Book Worm Fosters Love of Reading in Children at an Early Age

Daily Point of Light # 6789 Jun 2, 2020
Heather Winsby Daily Point of Light Award Honoree
Since 2015, Heather has helped to promote literacy with more than 15,000 children through Books for STL Kids across day care centers, schools and community organizations./Courtesy Heather Winsby

Meet Daily Point of Light Award honoree Heather Winsby. Read her story and nominate an outstanding volunteer or family as a Daily Point of Light.

A passionate advocate for child literacy, Heather Winsby is working to inspire a love of reading by providing new books to children in need.

Launching Books for STL Kids in 2015, Heather provides children in the greater St. Louis, Missouri area with books they can take home and keep. Making age-appropriate books and other materials available to children from the time they are babies all the way up to middle and high school students, Heather is building on a foundation established nearly two decades ago when she helped to launch the St. Louis chapter of First Book, a national education organization which serves low-income children.

Since 2015, Heather has helped to promote literacy with more than 15,000 children through Books for STL Kids across day care centers, schools and community organizations.

What inspires you to volunteer?

Volunteering is something I’ve always done because helping others just sounds right, especially when I can help to serve others in the name of literacy, a cause I believe so strongly in.

Heather Winsby Daily Point of Light Award Honoree
Heather Winsby pictured (left) unpacking new books for children from low-income families./Courtesy Heather Winsby

Describe your role with Books for STL Kids.

As board president for Books for STL Kids, I fundraise through events and appeals, I write grants and research community organizations to partner with. I also plan events for our up to 100+ volunteers across different initiatives including our signature event, The Largest Book Party in St. Louis, where we give away free books and read to hundreds of children.

You provide books to children in a unique way. Explain.

We want to become known as the United Way of literacy. Our Book Grant program grants books credits biannually to community organizations so that they can purchase heavily discounted books. What makes our process different is that we are putting the power of choosing book titles in the hands of people closest to the children they serve. Every other organization chooses the books they distribute to children, but we are empowering the boots on the ground to decide what reading material is best, because every child’s need is so unique and different.

Share one personal story with me from your volunteerism.

We ran a fundraising initiative called Penny-A-Page where children earned a penny for every page they read. I visited a low-income school to get students interested in reading, and one teacher was handing me all of the reading packets from children who had participated, but mentioned there was a missing packet for one child she knew had read. The teacher pulled out a quarter from her desk, and put the coin in the student’s envelope. He’d read, but his family didn’t have any money to give him. The moment was heartbreaking in a way, because it shined a light on poverty, to think that somebody couldn’t have put in something, a penny, for this child. That realization was tough. But it made me so appreciative to the teacher for being so diligent. She wanted him to have what the other kids who read were going to have, a free scoop of ice cream.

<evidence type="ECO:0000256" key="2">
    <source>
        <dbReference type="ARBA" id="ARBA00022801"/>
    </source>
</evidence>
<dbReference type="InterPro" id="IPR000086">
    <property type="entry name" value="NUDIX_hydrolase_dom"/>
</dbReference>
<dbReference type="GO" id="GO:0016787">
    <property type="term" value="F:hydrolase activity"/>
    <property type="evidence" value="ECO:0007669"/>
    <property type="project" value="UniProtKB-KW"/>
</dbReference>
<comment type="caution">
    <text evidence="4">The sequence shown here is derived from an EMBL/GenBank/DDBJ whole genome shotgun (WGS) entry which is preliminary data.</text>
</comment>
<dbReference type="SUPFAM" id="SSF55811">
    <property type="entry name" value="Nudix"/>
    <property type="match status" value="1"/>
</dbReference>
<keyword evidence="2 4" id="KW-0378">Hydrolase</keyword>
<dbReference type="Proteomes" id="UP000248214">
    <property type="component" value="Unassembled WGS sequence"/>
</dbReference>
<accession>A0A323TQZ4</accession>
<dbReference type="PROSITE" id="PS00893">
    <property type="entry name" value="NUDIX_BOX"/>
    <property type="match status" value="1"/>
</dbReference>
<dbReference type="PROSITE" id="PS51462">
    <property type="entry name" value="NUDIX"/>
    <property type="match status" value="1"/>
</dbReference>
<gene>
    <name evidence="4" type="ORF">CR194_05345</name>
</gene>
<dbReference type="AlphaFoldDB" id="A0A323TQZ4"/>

Why do you think it’s important for others to give back?

Because it helps one become well rounded. Through service, you know the other side of life, it’s not all about you, it’s about all of us. We’re still learning this lesson in the age of COVID. Through my volunteerism, we are helping children to learn, to be good students and thus be good citizens in the community.

What’s your favorite book?

My favorite children’s book is ‘That’s Good! That’s Bad!’ by Margery Cuyler. Another book is about a young snake, ‘Verdi’, by Janell Cannon. The power of reading just takes your imagination. If you live in a household that maybe isn’t positive, or is underprivileged, that book is an escape for you because you can be anything you want to be.

Heather Winsby Daily Point of Light Award Honoree
Children attending The Largest Book Party (LBP) in St. Louis in 2019. /Courtesy Heather Winsby

What’s been the most rewarding part of your service?

The kids, when we’re handing out books, they’ll go sit down and then they come back and hand the book back to you. When we explain to them that they get to keep the book, the amazement you see on their faces, that they get to keep the book, is quite amazing. It’s also been rewarding to watch our organization grow because that translates into more books that we’re able to give to kids in our community.

How can readers help?

During the COVID-19 pandemic, we partnered with five school districts and five other non-profit organizations to provide “lunch and a book.” Many schools in low-income communities are handing out free lunches to children, so we decided to offer a book to go with their lunch. In the course of seven weeks, we provided more than 3,000 free books to children. Please visit our website for more information about how you can help.

Do you want to make a difference in your community like Heather Winsby? Find local volunteer opportunities.

 

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